Is there anything more exciting than an ambitious project? There is just something about working with visionaries that can really invigorate your purpose on the job, or maybe even your life if you feel it’s a worthwhile cause. It takes a special mind to snub barriers and boundaries as not just a permanent roadblock that will keep them from their goals, but a feat that can, and must be, overcome to make their dreams a reality.
Many of the inventions we have today would not be possible without those that sought to make a change in some way, somehow.
But, unfortunately, we know how big projects can go. With those large visions usually comes an energy for urgency, and a pressure to move forward quickly, since this was needed “yesterday”.
That pressure can cause a lot of short sighted decisions, and as they say, “haste makes waste”. However, there are many successful examples of companies scaling large projects appropriately, and being agile (no pun intended), is the way to do it.
Here are our 5 Things to Keep in Mind when Descaling Scrum:
Start with Leadership.
The number one thing you have to do before beginning to scale down is get your leadership on board. Reference use cases of successful – and large multi-million dollar corporations – that have done this to influence change for their customers or solved a major problem internally.
Showing that this has been successful with businesses bigger than your own, can help them see that change for millions of users can be done, and done well. Failing to have a champion at the top can make you seem rebellious, or like dead weight for everyone to drag as they’re “moving forward”.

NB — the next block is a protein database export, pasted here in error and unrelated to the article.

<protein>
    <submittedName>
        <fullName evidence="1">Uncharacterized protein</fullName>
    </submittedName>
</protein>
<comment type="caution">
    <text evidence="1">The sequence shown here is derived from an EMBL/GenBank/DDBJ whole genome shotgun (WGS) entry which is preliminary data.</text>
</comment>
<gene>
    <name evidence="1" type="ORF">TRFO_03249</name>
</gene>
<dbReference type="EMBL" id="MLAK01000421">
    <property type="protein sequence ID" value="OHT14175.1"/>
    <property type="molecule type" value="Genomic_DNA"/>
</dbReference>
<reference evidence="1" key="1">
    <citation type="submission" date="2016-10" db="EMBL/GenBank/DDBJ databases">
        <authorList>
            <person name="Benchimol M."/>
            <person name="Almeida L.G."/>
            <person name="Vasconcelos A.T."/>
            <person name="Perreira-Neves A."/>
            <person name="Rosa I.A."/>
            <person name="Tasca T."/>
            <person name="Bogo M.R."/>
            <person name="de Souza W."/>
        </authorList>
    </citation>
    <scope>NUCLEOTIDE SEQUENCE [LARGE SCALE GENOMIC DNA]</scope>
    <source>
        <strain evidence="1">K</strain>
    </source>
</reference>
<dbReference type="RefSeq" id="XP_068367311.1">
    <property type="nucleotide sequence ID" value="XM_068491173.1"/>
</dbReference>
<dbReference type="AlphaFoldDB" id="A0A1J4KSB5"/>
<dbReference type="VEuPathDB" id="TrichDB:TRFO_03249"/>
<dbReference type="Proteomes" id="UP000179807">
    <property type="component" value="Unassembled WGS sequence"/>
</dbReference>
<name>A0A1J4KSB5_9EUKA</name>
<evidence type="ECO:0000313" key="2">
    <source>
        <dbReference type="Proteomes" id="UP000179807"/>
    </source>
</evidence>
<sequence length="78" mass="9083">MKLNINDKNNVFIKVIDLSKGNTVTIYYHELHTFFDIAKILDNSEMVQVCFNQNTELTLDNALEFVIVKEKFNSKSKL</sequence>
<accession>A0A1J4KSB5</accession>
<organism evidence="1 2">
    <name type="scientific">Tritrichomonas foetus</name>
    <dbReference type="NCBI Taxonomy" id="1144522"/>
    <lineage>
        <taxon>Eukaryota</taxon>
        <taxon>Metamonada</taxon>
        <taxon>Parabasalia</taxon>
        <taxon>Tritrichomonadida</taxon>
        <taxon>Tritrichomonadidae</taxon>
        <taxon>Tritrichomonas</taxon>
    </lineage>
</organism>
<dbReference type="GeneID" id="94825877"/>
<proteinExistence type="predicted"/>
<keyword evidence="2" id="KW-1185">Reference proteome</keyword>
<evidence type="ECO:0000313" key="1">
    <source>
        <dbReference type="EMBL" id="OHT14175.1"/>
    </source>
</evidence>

Do your research and really sell the idea that descaling can be much more efficient and there are tools to help.
- Understand your Problem. One of the biggest issues in making changes, is that all too often the focus is on the wrong thing. Unrealistic timelines and micromanagement can kill progress in its tracks, leaving everyone involved demoralized and run down. If this change affects a large number of users, focus on how one person might be affected and aim to make it a successful transaction.
- Once you really understand the problem, and can execute a solution, then start to focus on multiple people. Boil it down to its simplest form and shoot for that before worrying about the larger picture.
- Less is More. Many companies think that in order to solve a large problem, you need a major force of people to focus on that problem. Well that’s just rubbish! We’re here to tell you that’s not usually the case. Have you ever heard of the phrase, “too many cooks in the kitchen”? The last thing you need is a pile of experts getting in the way of each other. You need to be nimble and quick while planning, testing and executing your progress, and a lot of red tape can stand in your way, slowing progress and frustrating your workers.
- Still give your teams resources and support, but then get out of their way. Let them do what you’ve hired them to do and allow them to fluidly work together.
- Be Bold. When it comes to going in the opposite direction of how people insist you need to handle this project, such as their opinion that bigger is better, you must be willing to go bold. Really envision what small steps can do, and bank on that.
- Be willing to proclaim the benefits, and stand firm when you are pushed about progress. Prove to naysayers that the way you’re doing this can work, will work, and is working, and show evidence of tasks being checked off the list by satisfied team members.
- Don’t allow pressure to stray you off course.
- Be Flexible. Any good project manager must remain flexible when guiding the project. You can’t be so married to your vision that you ignore feedback and signs from your teams that you may need to tweak your plans. Maybe the tasks need to be broken down more to ensure the flow of testing runs more smoothly, or maybe you are having too many meetings for them to feel like they can get any work done.
- Really work as a team, and trust your group to help guide you to the finish line. See what progress is telling you and be willing to make adjustments for the better. This may mean trying things a little differently than you’d hoped, but understand it’s all a part of the process.
Remember, keeping your customer and end-user in mind is your priority when it comes to descaling scrum. Keep your questions practical and concise, and stay the course with small steps. Control what you can, and stay true to the vision of the product. It’s all just one step at a time.